I think garage sales are nifty, even if I’m almost never out of the house early enough on summer weekends to take advantage of them.

  16. Izabelle says:


    I did not get scorn from Trent’s post, just astonishment at the rate some people spend.

    I can relate – every summer, at the yard sales I frequent, I score tons of barely-used things that must have cost a small fortune at the store. Granted, I don’t know the story behind these purchases, but it opened up my eyes to the fact that *maybe* we North Americans tend to buy too much stuff. When it’s all laid out in such a plain (and visual) manner, it’s hard to ignore.

  17. Raya says:

    #9 Johanna @ 3:40 pm March 7th, 2012
    “If that’s a real garage sale ad, when was this photo taken? Has Brittany been working on this project since last September? Are the good people at 329 North Pearl advertising their sale six months in advance? Or did they make their signs out of some kind of indestructible material that’s immune to weathering effects?”

    I don’t see how THAT has any relevance to the post.

  18. deRuiter says:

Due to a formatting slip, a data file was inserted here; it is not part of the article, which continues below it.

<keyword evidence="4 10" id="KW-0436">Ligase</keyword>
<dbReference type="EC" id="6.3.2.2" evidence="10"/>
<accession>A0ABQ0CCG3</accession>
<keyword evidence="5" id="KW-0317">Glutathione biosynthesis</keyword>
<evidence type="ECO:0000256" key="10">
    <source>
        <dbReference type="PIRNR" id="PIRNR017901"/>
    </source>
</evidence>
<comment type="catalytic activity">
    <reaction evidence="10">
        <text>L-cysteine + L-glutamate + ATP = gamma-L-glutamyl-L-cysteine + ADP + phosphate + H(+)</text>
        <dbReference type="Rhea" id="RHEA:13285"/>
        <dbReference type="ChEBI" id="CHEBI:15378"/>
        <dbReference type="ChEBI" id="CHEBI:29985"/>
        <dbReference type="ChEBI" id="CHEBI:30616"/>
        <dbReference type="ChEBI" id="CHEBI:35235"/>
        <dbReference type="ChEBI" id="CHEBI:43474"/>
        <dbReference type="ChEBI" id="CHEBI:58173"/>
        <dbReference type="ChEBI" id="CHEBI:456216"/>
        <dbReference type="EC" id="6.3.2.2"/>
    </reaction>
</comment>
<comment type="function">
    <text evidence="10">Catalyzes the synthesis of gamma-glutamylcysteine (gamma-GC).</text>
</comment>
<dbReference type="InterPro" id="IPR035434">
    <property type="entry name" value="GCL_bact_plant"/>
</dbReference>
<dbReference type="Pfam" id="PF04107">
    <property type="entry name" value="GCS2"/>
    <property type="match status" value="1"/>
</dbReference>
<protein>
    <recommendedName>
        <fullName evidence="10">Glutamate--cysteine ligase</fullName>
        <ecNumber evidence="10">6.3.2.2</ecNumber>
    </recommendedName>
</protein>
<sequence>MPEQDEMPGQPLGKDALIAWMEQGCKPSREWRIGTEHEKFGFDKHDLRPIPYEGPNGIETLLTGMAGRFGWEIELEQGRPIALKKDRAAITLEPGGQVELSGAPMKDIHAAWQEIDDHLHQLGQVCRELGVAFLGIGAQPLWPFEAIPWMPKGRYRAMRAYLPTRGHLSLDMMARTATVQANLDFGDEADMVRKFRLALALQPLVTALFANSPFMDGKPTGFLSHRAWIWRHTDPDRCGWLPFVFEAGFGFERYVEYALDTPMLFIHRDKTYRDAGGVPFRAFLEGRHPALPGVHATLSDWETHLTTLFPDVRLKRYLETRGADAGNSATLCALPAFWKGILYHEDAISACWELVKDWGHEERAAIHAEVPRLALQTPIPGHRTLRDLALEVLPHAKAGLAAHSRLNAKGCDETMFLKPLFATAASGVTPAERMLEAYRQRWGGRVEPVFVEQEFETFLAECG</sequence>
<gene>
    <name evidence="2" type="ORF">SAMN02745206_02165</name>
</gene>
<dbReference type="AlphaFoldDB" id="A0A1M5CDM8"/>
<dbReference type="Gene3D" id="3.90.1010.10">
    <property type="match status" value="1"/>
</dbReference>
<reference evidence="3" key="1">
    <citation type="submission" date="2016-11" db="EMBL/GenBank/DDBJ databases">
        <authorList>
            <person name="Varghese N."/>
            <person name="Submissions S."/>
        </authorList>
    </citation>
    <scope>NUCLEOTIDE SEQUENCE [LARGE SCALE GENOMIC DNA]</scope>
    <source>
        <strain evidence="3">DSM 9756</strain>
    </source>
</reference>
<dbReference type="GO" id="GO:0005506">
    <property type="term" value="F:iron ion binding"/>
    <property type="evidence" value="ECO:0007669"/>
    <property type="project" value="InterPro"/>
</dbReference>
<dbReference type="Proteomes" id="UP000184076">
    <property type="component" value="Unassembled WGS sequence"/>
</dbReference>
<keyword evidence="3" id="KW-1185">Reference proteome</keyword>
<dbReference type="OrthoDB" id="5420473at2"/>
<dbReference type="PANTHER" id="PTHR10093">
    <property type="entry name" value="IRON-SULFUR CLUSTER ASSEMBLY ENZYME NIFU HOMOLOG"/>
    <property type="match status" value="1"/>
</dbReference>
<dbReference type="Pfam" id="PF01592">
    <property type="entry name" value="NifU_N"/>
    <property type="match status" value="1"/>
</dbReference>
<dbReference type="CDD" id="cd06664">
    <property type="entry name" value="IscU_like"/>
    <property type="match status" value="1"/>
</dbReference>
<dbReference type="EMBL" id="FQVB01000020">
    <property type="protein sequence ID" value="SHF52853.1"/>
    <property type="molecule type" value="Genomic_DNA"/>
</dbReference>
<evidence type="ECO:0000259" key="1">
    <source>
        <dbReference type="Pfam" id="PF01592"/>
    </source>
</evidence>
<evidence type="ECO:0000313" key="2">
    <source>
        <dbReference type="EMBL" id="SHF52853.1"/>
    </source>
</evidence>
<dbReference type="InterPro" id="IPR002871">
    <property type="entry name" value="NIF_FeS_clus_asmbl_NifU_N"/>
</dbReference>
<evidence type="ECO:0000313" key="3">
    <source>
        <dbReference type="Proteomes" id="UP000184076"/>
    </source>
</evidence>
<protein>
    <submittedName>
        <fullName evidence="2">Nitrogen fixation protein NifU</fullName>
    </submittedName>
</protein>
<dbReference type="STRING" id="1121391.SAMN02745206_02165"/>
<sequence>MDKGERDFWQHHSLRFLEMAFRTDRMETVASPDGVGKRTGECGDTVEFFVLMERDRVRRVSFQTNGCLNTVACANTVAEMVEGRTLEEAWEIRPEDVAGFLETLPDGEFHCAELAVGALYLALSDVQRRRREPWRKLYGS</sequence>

Thank you Marta #1, “Seven lines into the post and I’ve already counted 2 occurrences for “incredibly” and 2 for “simply”.” Now it IS called “The Simple Dollar” so perhaps there is a clause in the sale agreement of the column that “simply”, “simply put” (Don’t TELL me you’re putting it simply, PUT IT SIMPLY!) must appear a certain amount of times in each column? Does everyone in Iowa have such a limited vocabulary and sound like they never traveled out of their own cornfield? I wouldn’t think so! It’s like that horrible accident on the other side of the highway, you can’t help looking, and just when you think it can’t get worse, it does! The battered garage sale sign is months out of date, illegally posted on a utility pole and ought to be accompanying an article on how NOT to run a garage sale. The author should to take some of his precious stash of cash and buy a thesaurus!